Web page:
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School superintendent gets probation for drunken driving

News

January 18th, 2018 by Ric Hanson

SERGEANT BLUFF, Iowa (AP) — A northwest Iowa school superintendent has been given six months of probation after pleading guilty to drunken driving. Court records say 58-year-old Rod Earleywine also was given a deferred judgment at his Dickinson County sentencing last month. Under a deferred judgment, records of his conviction will be expunged if he completes the terms of his probation.

Earleywine was arrested Aug. 5 in Spirit Lake. The records say Earleywine’s blood alcohol level was above the legal limit in two tests. The president of the Sergeant Bluff-Luton Community School District board has declined to comment about the case. On Thursday the district website still listed Earleywine as superintendent.

(Podcast) 8-a.m. News, 1/18/18

News, Podcasts

January 18th, 2018 by Ric Hanson

More area, and State news, from KJAN News Director Ric Hanson.

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Creston Police report, 1/18/18

News

January 18th, 2018 by Ric Hanson

Officials with the Creston Police Department say 40-year old Melissa Y Clark, of Creston, was arrested Wednesday afternoon at the Union County Law Enforcement Center. Clark was taken into custody on a Union County warrant charging her with Forgery and Theft in the 3rd Degree. Clark was being held in the Ringgold County Jail on $7,000 bond. And, 61-year old Gregory Kaufman, of Creston, was arrested at around 3:25-a.m. today (Thursday), on a charge of Public Intoxication. His bond was set at $300.

Creston Police report also, a resident in the 600 block of N. Vine Street said Wednesday, that sometime around 7:55-p.m. , a window was broken out of the back door of her home. The glass was shattered by someone throwing a rock. The damage was estimated at $75. And, just after 9-p.m. Wednesday, a woman residing in the 600 block of N. Birch, in Creston, reported that sometime between 3-and 9-p.m., three windows of her residence were broken by thrown rocks. The damage there was estimated at $250.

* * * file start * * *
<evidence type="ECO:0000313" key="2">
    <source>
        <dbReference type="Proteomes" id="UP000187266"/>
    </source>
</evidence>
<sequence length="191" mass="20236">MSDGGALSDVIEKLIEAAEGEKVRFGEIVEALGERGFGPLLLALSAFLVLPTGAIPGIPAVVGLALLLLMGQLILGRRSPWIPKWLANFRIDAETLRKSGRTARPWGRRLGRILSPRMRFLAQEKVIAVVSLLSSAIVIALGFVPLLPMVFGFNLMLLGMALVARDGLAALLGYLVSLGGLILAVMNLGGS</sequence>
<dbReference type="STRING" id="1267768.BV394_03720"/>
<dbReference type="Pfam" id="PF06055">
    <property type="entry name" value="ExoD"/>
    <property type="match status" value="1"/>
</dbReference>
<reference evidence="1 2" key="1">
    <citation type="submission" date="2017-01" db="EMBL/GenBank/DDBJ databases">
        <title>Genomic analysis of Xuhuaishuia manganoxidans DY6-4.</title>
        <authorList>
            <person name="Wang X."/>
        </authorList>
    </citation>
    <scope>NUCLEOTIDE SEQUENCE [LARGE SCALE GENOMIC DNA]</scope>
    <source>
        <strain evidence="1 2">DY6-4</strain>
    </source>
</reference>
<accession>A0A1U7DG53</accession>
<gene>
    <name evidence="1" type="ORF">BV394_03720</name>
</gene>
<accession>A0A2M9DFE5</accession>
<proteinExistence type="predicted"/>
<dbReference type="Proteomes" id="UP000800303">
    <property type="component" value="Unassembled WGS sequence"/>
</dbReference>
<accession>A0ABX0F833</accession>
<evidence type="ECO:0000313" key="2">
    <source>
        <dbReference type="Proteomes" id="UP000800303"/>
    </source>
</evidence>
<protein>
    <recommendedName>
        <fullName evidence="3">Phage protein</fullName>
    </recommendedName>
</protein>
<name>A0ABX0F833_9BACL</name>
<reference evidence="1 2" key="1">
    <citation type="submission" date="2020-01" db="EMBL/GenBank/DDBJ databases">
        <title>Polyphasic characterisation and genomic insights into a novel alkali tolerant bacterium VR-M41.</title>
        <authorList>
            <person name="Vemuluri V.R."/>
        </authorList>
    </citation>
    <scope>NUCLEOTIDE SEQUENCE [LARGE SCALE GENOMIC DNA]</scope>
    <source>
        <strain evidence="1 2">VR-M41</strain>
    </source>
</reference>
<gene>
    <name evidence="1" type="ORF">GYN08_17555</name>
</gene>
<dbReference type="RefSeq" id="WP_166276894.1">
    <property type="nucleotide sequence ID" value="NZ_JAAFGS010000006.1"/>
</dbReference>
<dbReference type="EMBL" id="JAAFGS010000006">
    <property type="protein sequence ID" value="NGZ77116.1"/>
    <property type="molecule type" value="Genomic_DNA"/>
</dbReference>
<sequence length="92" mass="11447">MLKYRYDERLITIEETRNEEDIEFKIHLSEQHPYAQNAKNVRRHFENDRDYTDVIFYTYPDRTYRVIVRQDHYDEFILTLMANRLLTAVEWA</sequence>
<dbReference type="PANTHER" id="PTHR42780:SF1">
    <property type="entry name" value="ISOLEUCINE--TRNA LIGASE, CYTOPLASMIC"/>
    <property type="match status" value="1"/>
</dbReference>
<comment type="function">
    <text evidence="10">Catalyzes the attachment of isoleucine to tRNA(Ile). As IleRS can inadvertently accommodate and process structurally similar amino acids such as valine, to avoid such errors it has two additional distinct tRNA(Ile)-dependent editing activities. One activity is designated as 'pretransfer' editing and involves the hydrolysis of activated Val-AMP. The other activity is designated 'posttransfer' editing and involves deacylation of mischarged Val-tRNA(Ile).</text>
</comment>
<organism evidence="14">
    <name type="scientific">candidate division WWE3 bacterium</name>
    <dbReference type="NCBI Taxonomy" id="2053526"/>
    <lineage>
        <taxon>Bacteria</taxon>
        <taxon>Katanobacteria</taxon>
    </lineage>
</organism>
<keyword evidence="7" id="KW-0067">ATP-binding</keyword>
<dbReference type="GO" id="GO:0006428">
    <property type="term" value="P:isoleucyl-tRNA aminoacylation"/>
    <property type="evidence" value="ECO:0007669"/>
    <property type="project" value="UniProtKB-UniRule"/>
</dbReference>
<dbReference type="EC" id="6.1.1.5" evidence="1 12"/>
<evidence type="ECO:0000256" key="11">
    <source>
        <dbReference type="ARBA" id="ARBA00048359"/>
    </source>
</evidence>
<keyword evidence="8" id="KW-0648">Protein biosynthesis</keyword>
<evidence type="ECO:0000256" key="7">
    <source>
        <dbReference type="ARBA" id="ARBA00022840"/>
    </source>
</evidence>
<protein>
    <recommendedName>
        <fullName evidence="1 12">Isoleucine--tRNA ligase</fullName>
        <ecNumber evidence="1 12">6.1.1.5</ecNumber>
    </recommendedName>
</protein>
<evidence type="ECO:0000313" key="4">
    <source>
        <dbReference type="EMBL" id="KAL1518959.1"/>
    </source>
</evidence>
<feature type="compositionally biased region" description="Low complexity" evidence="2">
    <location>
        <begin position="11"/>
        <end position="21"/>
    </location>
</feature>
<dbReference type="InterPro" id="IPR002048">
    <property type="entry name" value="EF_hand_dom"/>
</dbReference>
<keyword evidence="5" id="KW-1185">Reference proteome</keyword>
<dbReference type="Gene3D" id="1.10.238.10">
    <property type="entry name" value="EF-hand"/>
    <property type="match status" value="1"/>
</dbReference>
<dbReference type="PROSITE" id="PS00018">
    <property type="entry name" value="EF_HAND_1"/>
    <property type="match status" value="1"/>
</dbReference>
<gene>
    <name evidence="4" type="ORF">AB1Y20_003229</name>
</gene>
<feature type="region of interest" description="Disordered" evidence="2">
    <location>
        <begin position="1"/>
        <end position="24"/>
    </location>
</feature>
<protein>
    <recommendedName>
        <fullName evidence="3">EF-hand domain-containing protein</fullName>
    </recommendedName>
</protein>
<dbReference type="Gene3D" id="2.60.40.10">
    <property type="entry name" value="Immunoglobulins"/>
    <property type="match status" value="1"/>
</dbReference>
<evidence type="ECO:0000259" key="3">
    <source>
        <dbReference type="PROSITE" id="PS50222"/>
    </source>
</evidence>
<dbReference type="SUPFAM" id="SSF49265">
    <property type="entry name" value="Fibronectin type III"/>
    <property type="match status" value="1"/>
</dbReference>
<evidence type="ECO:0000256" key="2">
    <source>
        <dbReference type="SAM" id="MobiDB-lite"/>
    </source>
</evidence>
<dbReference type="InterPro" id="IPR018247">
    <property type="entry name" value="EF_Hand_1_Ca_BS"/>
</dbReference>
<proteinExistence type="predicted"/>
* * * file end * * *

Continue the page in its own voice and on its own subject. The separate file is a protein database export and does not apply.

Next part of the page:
(Podcast) KJAN Morning News & funeral report, 1/18/2018

News, Podcasts

January 18th, 2018 by Ric Hanson

The area’s latest and/or top news stories at 7:06-a.m., w/KJAN News Director Ric Hanson

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Atlantic City Council makes appointments

News

January 18th, 2018 by Ric Hanson

The Atlantic City Council, Wednesday night, approved the appointments of Barb Barrick, to the Office of City Clerk, and Mark Bosworth, with the law firm of Lawrence and Wiederstein, to the Office of City Attorney. The City had appointed David Wiederstein as City Attorney on Oct. 7, 2015. When Bosworth joined the law firm, the City updated its retainer agreement to reflect that he would act as primary attorney. The Office of City Clerk requires appointment in the year following a regular City Election, which was held last November.

Barrick told the Council, Wednesday, that as part of Atlantic’s year-long Sesquicentennial (150th) celebration and monthly activities, during the month of February, they are asking people to find 150 reasons to “Love Atlantic.”  She handed out red construction-type paper to members of the Council and media, asking each one to mark, in a black marker, a reason to love Atlantic. Names are optional, but age or generation are requested, so people can see on an as yet to be assigned store-front, people from every walk of life, in Atlantic. She requested they be turned in to City Hall by no later than January 29th.

The hearts are available from City Hall and the Nishna Valley YMCA.

(UPDATE) 3 injured in crash near Redfield, Wednesday

News

January 18th, 2018 by Ric Hanson

(UPDATE) The Dallas County Sheriff’s Office has released additional information with regard to an accident that happened Wednesday afternoon, near Redfield. Officials say Danyelle Walls of Dexter, was driving a van with her two children inside, when she lost control of the vehicle, which entered a ditch and struck several trees and shrubs. The crash was reported at around 4-p.m.. It happened on 310th Street, about a mile west of Redfield.

The injured were transported to Mercy Hospital in Des Moines, by Dallas County EMS. Damage to the van was estimated at $10,000.  The Iowa State Patrol, Redfield Fire and First Responders, Dexter Fire, and Stuart EMS aided at the scene.